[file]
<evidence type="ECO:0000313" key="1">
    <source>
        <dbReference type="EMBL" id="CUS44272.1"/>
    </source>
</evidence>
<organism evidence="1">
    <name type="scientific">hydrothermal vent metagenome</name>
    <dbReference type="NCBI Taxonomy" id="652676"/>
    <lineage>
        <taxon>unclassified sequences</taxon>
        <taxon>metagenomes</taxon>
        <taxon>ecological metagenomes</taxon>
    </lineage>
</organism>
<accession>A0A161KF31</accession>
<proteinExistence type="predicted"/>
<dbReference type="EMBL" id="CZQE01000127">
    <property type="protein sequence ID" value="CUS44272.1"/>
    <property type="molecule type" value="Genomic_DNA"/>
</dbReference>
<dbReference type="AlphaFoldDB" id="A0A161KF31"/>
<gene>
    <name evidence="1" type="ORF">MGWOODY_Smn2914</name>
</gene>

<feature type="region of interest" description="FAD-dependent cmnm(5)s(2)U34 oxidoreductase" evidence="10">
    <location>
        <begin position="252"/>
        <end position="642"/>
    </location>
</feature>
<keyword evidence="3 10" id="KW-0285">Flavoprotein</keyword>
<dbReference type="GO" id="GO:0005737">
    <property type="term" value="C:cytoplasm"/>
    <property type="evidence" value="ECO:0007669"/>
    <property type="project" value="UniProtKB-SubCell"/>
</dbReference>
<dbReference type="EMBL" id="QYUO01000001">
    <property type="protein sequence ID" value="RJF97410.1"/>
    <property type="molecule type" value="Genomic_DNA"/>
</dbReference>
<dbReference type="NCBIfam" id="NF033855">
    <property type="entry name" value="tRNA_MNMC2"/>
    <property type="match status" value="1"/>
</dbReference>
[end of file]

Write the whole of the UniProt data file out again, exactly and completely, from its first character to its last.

<evidence type="ECO:0000313" key="1">
    <source>
        <dbReference type="EMBL" id="CUS44272.1"/>
    </source>
</evidence>
<organism evidence="1">
    <name type="scientific">hydrothermal vent metagenome</name>
    <dbReference type="NCBI Taxonomy" id="652676"/>
    <lineage>
        <taxon>unclassified sequences</taxon>
        <taxon>metagenomes</taxon>
        <taxon>ecological metagenomes</taxon>
    </lineage>
</organism>
<accession>A0A161KF31</accession>
<proteinExistence type="predicted"/>
<dbReference type="EMBL" id="CZQE01000127">
    <property type="protein sequence ID" value="CUS44272.1"/>
    <property type="molecule type" value="Genomic_DNA"/>
</dbReference>
<dbReference type="AlphaFoldDB" id="A0A161KF31"/>
<gene>
    <name evidence="1" type="ORF">MGWOODY_Smn2914</name>
</gene>

<feature type="region of interest" description="FAD-dependent cmnm(5)s(2)U34 oxidoreductase" evidence="10">
    <location>
        <begin position="252"/>
        <end position="642"/>
    </location>
</feature>
<keyword evidence="3 10" id="KW-0285">Flavoprotein</keyword>
<dbReference type="GO" id="GO:0005737">
    <property type="term" value="C:cytoplasm"/>
    <property type="evidence" value="ECO:0007669"/>
    <property type="project" value="UniProtKB-SubCell"/>
</dbReference>
<dbReference type="EMBL" id="QYUO01000001">
    <property type="protein sequence ID" value="RJF97410.1"/>
    <property type="molecule type" value="Genomic_DNA"/>
</dbReference>
<dbReference type="NCBIfam" id="NF033855">
    <property type="entry name" value="tRNA_MNMC2"/>
    <property type="match status" value="1"/>
</dbReference>